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Artown director’s visit to GOD club
by Harry Spencer
Jul 03, 2009 | 2858 views | 0 0 comments | 47 47 recommendations | email to a friend | print
Courtesy Photo
The closing night of Artown will feature the Funk Brothers, who are the music behind some of Motown’s greatest hits.
Courtesy Photo The closing night of Artown will feature the Funk Brothers, who are the music behind some of Motown’s greatest hits.
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Reno’s longest event, time wise, is Artown which runs through the entire month of July each year.

Beth Macmillan, the executive director of Artown, noted in a June appearance before the Good Old Days (GOD) club, “Think of July having 32 days this year as we will run through Aug.1. Because Artown is known for expanding boundaries, we are expanding this year’s July by one more day. Our closing night will feature the Funk Brothers, who are the music behind Motown’s greatest hits.”

Macmillan herself is a product of the arts world, her medium being dance. She first arrived here in 1983 to become a cast member of the long-running “Hello Hollywood Hello” show, which was the opening booking for the MGM Reno, now the Grand Sierra Resort.

Following her showbiz career, she ran her own dance studio known as The Teddy Bear Dancers. It was pointed out at the Good Old Days club talk that Bob Caroll, GOD founder, left the Teddy Bear group at one point and it was never the same.

Macmillan joined Artown in 2001 as festival manager and was subsequently promoted to executive director in November 2003. Macmillan had many accomplishments prior to Artown. She managed a production company, was the founder, owner and director of a small, highly successful arts education business, was the executive director of a major dance organization as well as a business owner and distributor.

During her GOD appearance, she presented a PowerPoint of Artown highlights and then gave a stirring account of how the annual celebration has progressed and expanded over the past 14 years. She pointed out that for the 2009 celebration, Artown had expanded to more than 400 events, of which 60 percent are free. She also noted, “I think Artown came along at just the right time, because when it first started most locals had an antipathy to attending anything in downtown Reno. I like to think our event started the return to downtown, which now boasts one of our more popular venues in the Wingfield Park setting.

“Highlight events feature award-winning musicians and artists along with distinctive performances. Artown’s opening night pays homage to the 40th anniversary of Woodstock with a performance by Richie Havens, the artist who opened the historical festival in 1969. The World Music Series brings another year of variety, with the return of Mariachi Sol de Mexico and performances by Salsa Celtica, Lura and the Wailing Souls, Chris Botti, Ottmar Liebert and noted bluegrass musician Rhonda Vincent and the Rage bring their individual style of music to the performance lineup. Aspen Santa Fe Ballet showcases its contemporary interpretations for the first time in Reno.”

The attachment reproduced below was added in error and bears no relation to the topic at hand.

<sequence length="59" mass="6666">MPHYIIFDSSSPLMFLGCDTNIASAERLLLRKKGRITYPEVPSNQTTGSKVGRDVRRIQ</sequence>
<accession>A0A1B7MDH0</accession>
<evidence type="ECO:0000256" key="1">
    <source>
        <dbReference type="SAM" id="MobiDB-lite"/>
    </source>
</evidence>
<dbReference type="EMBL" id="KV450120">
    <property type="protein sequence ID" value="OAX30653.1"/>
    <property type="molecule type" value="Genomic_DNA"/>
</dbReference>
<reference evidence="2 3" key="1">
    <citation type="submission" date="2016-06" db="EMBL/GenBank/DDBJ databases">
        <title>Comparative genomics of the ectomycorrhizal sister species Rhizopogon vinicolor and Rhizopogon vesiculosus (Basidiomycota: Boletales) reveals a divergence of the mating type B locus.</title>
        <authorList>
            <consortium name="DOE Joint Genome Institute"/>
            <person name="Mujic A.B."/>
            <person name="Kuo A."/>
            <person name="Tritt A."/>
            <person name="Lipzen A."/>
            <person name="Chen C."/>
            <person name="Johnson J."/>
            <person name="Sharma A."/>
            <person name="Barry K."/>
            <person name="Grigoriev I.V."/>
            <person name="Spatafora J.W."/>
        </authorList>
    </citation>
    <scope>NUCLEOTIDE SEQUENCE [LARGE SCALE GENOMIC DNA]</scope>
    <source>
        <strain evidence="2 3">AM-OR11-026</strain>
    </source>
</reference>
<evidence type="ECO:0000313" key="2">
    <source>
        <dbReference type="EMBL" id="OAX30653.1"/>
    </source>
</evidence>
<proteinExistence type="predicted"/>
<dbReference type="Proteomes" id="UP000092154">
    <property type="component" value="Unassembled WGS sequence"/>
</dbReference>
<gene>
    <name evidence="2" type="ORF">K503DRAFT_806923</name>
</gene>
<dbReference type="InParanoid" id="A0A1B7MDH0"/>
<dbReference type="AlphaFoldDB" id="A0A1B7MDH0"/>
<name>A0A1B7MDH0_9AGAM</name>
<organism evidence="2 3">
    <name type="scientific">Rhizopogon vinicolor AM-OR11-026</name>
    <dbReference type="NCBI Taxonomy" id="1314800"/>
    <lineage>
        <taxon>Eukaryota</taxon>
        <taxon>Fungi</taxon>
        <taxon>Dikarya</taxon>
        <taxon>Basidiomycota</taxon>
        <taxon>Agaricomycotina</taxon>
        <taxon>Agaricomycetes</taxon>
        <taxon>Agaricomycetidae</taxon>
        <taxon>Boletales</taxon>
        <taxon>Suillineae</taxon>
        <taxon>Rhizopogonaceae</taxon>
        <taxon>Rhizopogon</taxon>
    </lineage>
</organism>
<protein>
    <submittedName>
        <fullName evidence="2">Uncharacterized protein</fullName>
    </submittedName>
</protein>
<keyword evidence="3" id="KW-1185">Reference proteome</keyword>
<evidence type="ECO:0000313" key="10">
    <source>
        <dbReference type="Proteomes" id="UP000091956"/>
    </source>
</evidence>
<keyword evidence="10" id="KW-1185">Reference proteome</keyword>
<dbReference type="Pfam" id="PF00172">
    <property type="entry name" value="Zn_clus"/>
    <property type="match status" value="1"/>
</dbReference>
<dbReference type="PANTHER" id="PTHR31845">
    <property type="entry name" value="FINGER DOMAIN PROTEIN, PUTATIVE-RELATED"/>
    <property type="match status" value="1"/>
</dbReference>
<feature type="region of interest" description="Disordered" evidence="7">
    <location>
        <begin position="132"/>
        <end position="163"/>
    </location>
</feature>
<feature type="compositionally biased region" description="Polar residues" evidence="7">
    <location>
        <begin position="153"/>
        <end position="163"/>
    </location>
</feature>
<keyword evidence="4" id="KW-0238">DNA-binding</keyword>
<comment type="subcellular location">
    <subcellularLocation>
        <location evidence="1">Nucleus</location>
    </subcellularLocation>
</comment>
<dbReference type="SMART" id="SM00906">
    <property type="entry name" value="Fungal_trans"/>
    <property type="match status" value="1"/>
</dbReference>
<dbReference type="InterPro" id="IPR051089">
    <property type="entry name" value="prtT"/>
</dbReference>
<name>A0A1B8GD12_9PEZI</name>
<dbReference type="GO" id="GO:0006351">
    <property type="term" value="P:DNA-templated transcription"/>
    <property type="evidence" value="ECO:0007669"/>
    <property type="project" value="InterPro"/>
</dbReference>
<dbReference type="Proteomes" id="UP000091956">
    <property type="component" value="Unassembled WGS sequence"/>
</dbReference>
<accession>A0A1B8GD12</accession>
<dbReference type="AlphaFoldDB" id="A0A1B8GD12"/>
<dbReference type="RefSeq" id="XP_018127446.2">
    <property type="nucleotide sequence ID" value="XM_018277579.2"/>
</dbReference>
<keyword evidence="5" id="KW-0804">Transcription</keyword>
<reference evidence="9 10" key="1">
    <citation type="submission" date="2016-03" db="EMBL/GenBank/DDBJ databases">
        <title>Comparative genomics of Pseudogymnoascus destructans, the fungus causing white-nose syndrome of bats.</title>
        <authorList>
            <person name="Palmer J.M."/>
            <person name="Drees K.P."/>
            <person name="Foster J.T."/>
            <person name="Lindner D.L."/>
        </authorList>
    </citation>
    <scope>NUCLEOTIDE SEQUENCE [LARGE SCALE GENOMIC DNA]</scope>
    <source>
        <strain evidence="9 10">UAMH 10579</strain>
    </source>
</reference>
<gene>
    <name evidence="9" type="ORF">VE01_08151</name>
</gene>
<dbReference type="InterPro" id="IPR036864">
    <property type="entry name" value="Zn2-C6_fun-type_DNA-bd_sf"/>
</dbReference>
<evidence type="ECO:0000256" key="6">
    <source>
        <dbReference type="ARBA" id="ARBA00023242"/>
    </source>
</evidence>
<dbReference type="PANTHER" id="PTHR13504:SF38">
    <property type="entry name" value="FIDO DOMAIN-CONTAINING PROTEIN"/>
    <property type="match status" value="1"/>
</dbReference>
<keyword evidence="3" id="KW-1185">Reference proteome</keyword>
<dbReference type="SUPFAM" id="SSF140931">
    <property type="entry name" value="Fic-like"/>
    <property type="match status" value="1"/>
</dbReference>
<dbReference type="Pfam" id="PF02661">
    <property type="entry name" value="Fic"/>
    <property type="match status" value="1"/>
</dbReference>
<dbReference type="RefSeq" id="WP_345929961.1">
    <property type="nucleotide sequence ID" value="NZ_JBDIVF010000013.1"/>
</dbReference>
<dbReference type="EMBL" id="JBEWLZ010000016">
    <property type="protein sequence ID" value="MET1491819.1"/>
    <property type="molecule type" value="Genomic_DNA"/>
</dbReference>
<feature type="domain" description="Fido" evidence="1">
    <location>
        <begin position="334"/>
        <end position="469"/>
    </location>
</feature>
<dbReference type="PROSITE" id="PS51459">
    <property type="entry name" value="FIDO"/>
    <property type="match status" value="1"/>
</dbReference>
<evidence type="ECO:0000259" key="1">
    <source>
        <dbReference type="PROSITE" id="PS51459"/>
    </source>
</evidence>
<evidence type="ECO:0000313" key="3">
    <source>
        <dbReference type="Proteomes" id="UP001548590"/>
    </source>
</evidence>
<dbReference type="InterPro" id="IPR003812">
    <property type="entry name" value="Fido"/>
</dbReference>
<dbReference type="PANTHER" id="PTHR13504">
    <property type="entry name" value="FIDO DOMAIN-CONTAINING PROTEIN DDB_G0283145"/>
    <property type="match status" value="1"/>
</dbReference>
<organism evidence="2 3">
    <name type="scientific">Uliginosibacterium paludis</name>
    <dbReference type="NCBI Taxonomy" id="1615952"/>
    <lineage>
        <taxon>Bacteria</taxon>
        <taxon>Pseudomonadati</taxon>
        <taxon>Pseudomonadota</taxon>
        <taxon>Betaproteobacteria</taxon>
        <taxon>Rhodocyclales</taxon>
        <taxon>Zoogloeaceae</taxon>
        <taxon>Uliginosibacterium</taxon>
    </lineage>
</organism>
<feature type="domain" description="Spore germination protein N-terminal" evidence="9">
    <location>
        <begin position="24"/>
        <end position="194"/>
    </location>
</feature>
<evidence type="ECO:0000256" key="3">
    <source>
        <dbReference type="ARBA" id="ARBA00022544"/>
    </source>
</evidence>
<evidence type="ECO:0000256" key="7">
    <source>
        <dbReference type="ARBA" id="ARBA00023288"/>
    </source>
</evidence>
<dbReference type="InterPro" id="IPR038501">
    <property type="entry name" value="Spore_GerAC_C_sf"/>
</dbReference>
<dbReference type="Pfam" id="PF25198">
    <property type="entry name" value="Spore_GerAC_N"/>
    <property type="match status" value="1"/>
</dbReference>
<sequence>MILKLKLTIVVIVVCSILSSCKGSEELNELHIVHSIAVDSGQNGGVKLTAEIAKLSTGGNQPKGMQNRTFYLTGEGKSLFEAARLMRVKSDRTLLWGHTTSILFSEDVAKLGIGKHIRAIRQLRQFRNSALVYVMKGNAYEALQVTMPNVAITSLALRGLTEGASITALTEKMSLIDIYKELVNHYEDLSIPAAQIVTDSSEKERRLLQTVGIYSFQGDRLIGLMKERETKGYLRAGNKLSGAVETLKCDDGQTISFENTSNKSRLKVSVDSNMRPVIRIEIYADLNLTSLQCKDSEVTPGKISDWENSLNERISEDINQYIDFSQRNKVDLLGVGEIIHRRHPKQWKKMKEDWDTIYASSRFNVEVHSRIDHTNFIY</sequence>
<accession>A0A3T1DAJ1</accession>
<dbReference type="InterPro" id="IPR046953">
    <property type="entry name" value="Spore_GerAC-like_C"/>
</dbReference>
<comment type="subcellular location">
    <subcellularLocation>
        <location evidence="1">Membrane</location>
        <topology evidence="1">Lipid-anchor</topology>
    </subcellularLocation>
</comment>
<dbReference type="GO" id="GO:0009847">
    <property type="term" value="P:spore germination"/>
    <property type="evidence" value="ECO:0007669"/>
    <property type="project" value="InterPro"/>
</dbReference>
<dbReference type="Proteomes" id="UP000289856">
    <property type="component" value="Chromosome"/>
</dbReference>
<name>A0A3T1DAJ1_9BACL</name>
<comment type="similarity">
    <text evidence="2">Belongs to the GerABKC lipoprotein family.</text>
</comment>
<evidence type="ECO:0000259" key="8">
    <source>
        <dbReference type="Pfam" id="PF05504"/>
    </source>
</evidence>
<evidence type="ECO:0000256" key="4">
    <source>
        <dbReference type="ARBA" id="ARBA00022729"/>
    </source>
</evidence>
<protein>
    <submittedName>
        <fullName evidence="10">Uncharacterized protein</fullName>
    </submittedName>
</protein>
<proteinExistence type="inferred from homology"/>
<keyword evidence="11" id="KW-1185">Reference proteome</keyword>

Macmillan also said, “With our diverse and immense schedule of activities, be sure and check www.renoisartown.com frequently for a comprehensive daily calendar with details on performances and events and the ability to purchase tickets for our phenomenal ticketed productions. We’re also bringing back our beloved Little Book of Artown, a must-have guide for festival attendees.”

A high-energy individual, Macmillan thrives on the hectic fast pace of the full-month Artown production, but also has time for other Artown activities that occur post-season. This year, those events include October’s presentation of the Chieftains, November’s presentation of Pilobolus and the booking of premier violinist Itzhak Perlman in January.

Reno Rodeo wrap-up

Following last week’s column re: this year’s Reno Rodeo and its parking woes, it was interesting to note that in a subsequent issue of the Reno Gazette-Journal there was a squib about a story from Reno’s past. It concerned the fact that in 1979, the Reno Rodeo directors and the board of the Nevada State Fair went on record noting that the fairgrounds was no longer of adequate size to continue to support the rodeo and the fair. Insufficient parking was listed as one of the main reasons for trying to find a larger site for the facility. Nonetheless, the 2009 version of the Reno Rodeo is said to have broken all attendance records.

Publicizing the rodeos of the past reached its peak one year when the cattle for the rodeo were being shipped into town by rail. The train inadvertently stopped at the Reno train station and a number of head of the four-footed variety escaped and ran down Virginia Street. By sheer coincidence, there happened to be about a dozen mounted rodeo directors strategically positioned on Virginia Street to herd them up and prevent any destruction of property or injury to curious onlookers.

You probably couldn’t get away with such a stunt today.

Harry Spencer is a freelance writer in Reno. His column about the past and present of northern Nevada appears weekly in the Tribune.

Editor’s note: Harry Spencer’s column is sometimes a mix of reporting and opinion. Opinions expressed in his column are his own and do not necessarily reflect those of the Tribune.
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